These questions were central to Ismā‘īl’s discussion on intercession. He was most troubled by the tendency of the masses to associate sovereign powers with human intercessors such as pious saints and prophets. The way they understood the idea of intercession, he contended, confused the exceptionality of divine sovereignty with the intercessory authority of non-divine entities. He saw intercession as one of the principal arenas that threatened the radical alterity of divine sovereignty. In the discussion that follows, analyzing the coherence of Ismā‘īl’s argument according to traditional Islamic theology is less among my concerns. Rather, what primarily interests me is the language in which he delivered his argument. What kinds of symbols, metaphors, and images populated his discourse? What political postures and desires might we discern from this seemingly theological discussion? What does his mode of argumentation reveal about his social imaginary? These are some of the questions that occupy me in what follows.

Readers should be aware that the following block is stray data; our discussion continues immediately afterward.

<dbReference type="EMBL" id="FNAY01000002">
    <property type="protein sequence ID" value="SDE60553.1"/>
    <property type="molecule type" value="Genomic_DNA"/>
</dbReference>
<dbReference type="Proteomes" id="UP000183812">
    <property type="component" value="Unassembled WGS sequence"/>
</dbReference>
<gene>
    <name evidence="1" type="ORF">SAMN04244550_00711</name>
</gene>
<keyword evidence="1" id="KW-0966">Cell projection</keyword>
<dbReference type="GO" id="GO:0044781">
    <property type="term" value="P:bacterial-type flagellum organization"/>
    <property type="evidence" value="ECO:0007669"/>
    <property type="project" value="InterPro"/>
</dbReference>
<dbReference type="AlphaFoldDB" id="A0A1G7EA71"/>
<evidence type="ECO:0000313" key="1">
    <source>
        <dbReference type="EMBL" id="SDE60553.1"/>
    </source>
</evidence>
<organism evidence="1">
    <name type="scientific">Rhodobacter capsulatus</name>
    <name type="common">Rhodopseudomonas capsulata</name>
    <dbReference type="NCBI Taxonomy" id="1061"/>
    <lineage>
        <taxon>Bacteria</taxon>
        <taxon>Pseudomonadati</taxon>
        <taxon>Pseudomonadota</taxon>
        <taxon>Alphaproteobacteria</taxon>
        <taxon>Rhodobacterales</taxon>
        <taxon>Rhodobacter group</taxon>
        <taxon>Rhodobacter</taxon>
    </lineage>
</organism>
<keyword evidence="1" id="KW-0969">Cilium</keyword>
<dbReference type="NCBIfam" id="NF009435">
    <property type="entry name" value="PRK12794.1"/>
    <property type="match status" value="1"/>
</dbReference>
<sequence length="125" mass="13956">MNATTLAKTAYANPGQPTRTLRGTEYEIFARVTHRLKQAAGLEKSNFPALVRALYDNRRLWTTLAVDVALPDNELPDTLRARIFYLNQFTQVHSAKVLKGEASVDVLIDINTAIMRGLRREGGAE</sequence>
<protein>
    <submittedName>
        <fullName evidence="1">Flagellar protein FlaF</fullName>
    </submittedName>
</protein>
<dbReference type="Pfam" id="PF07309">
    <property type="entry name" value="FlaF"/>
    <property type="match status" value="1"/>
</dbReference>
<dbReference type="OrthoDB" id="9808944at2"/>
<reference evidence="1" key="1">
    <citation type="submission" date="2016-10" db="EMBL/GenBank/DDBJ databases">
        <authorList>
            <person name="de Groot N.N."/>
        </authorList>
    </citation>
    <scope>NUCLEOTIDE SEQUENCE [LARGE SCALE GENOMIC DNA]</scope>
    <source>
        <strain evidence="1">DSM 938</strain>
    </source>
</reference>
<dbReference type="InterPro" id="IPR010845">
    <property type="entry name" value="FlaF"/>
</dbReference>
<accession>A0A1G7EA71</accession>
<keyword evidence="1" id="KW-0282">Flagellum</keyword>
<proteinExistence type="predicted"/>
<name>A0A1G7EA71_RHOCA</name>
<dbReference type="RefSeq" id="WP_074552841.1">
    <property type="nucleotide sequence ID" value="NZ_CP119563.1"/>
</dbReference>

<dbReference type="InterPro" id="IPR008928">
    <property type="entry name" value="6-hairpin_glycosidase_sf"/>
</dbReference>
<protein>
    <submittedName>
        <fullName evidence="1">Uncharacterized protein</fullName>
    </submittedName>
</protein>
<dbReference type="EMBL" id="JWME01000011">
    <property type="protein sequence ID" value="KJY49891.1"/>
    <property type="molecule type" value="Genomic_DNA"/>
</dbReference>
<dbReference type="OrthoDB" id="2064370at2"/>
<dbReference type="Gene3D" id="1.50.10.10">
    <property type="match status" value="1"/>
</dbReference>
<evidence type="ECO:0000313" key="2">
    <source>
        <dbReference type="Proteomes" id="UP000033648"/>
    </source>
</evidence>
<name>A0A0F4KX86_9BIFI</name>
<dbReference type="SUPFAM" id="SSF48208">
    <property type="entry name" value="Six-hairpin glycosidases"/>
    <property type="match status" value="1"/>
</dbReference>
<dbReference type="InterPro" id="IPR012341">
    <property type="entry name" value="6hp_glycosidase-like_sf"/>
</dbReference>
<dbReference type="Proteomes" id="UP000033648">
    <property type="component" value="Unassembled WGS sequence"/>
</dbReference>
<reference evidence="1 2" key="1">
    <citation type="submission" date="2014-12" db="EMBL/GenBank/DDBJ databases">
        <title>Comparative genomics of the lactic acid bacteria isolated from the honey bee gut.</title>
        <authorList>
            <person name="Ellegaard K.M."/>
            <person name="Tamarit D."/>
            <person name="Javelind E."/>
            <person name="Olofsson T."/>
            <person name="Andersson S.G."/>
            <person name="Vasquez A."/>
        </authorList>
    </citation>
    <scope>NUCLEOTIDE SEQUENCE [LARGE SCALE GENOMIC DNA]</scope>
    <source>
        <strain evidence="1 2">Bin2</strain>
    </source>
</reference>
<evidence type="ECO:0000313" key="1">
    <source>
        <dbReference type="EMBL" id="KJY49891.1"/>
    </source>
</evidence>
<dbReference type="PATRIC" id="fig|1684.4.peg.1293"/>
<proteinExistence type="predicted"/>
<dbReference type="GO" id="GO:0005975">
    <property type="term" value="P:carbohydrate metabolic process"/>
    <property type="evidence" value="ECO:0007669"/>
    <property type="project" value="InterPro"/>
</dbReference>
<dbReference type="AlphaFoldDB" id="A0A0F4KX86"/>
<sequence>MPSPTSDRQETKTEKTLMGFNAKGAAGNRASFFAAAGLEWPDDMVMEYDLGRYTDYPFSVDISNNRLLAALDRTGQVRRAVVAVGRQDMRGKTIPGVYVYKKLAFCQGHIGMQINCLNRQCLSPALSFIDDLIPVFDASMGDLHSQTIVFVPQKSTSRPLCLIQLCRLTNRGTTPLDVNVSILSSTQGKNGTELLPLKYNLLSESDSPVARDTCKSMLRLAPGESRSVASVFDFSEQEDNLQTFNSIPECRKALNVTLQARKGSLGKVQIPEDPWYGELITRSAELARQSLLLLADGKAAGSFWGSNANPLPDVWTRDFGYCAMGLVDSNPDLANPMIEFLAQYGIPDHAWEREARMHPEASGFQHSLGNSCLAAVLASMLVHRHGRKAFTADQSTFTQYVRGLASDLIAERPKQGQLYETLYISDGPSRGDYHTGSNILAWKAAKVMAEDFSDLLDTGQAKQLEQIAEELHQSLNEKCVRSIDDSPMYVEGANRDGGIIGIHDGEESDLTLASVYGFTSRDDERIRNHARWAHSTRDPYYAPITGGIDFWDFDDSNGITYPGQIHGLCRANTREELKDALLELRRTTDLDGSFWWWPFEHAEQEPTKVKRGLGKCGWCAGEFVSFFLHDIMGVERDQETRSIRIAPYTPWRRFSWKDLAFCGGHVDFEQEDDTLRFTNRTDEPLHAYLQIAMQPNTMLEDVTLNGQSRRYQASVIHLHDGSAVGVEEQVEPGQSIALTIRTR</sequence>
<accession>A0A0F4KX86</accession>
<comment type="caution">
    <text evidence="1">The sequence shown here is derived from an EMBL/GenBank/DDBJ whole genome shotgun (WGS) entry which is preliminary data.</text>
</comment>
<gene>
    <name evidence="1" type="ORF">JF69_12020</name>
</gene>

Ismā‘īl’s discourse on intercession, consistent with his larger argument in Taqwīyat al-Īmān, sought to radically undercut the authority of intermediaries and non-divine entities, including the Prophet, in the realm of salvation and redemption. To describe in Schmittian terms, Ismā‘īl argued that it was only God who possessed the sovereign power to grant the exception of forgiveness and salvation to a sinner who would otherwise, according to the normal rule, be destined for hell. In formulating his argument, Ismā‘īl presented a number of prophetic reports in which the Prophet himself emphasized his fallibility and vulnerability as a human being. For instance, in one such narration, the Prophet said, “By God! Even though I am God’s messenger, I have no idea what will be done to me or to you [in the afterworld].” On another occasion, the Prophet assembled his family members and declared to them: “save yourselves from hell-fire. I will be of no help you in God’s [court of accountability].” The Prophet, Ismā‘īl argued, was acutely concerned that his followers not divinize him with superhuman qualities and thus undercut God’s absolute sovereignty. Moreover, Ismā‘īl also argued that the aura and majesty of the Prophet depended not on any extraordinary salvific capacities, but on the perfection of his humanity. In other words, it is the paradigmatic example of his unwavering submission to divine sovereignty that made the Prophet extraordinary. In cementing this argument, Ismā‘īl adduced an array of verses from the Qur’ān in which God instructs the Prophet to declare his incapacity to harm or benefit his community in the afterlife.